California teenager Alexander Harris broke his neck in a dirt bike crash last year and was told he might never be able to walk again.
But the high school senior proved the doctors wrong at his graduation ceremony, KTLA reports.
On June 13, the young man, who has had a remarkable recovery, stepped out of his wheelchair and walked across the stage to pick up his diploma.
In a video posted on Twitter, the young man uses to arms of his wheelchair to push himself up. Using a walker, he proceeds up a ramp to step on stage and receive his diploma. Needless to say, he was greeted with a huge standing ovation from his classmates, teachers and families at the ceremony.
👏🏻🎓STANDING OVATION: Alex Harris just walked the stage at his high school graduation. Just last year, doctors warned his family he may have never walked again. The 18 yo severely injured his spinal cord during his motocross debut, but he’s making an incredible recovery. @CBSLA pic.twitter.com/WsTZNjXRl2— Nicole Comstock (@ComstockNEWS) June 14, 2019
The teens walk was result of ten difficult months of recovery, following Harris’ debut as a professional motocross racer. During a jump, he went over his handlebars and hit the ground. The teen felt nothing. He had snapped his neck, critically injuring his spine and spinal cord.
A surgeon at Loma Linda University Medical Center told the teens parents that his injuries could leave the athletic and active young man a quadriplegic.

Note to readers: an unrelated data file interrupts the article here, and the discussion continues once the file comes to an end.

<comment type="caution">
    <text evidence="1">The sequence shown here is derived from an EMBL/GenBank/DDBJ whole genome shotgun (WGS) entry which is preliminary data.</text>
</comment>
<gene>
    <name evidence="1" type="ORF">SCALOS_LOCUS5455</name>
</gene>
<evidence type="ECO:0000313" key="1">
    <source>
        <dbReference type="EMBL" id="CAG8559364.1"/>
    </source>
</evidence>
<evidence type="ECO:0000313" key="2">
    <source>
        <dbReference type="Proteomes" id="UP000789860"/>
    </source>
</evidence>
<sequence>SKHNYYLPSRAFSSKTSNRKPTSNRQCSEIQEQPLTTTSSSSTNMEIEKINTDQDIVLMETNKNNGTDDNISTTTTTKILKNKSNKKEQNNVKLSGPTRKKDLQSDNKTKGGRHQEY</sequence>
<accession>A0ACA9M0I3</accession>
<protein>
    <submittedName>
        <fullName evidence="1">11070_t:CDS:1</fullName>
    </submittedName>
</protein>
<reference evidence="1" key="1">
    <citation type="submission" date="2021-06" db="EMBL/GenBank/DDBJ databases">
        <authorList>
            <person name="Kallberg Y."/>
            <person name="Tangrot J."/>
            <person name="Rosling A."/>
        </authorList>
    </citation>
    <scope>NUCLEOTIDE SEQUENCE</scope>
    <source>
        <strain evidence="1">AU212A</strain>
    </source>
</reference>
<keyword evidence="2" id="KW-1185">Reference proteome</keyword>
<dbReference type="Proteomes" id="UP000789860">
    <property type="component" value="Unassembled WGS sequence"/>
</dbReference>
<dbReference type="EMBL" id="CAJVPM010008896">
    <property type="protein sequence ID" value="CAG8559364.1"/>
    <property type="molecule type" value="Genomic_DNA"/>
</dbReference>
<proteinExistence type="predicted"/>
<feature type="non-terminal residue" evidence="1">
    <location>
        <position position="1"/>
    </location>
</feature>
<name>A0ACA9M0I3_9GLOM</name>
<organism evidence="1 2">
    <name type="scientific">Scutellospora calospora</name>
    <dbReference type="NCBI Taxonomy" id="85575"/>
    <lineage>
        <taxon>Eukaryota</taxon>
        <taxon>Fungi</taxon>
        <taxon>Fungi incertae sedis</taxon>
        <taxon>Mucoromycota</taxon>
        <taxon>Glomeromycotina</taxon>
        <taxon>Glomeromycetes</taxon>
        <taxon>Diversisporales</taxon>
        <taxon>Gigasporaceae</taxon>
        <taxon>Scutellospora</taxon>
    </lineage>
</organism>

"Ten months ago, he couldn't lift his hands to drink, I had to feed him, I had to give him, you know, whatever he needed, and to see where he's at today,” Alexander’s mother Peggy Harris told KTLA.
Alex Harris. Claremont High School Graduate. Goal crusher. Has more drive than anyone his neurosurgeon has ever met. Don’t let the wheelchair fool you. He walked the stage today to get this diploma. See it on #KCAL9 at 10:30 @CBSLA pic.twitter.com/A3d1503uVF— Nicole Comstock (@ComstockNEWS) June 14, 2019
But Harris was eager to resume his active life, and ignored the doctors dire prognosis. After surgery, Harris underwent months of physical therapy and treatment, working hard to walk again.
"To watch him work hard, it's been amazing,” said Ken Harris, Alexander’s father.
Added his mother: “He’s a miracle and an inspiration. He’s awesome.”
Harris has enrolled at Citrus College with the goal of becoming a personal trainer. And for those inspired by his story, he has three simple words: “Never give up.”
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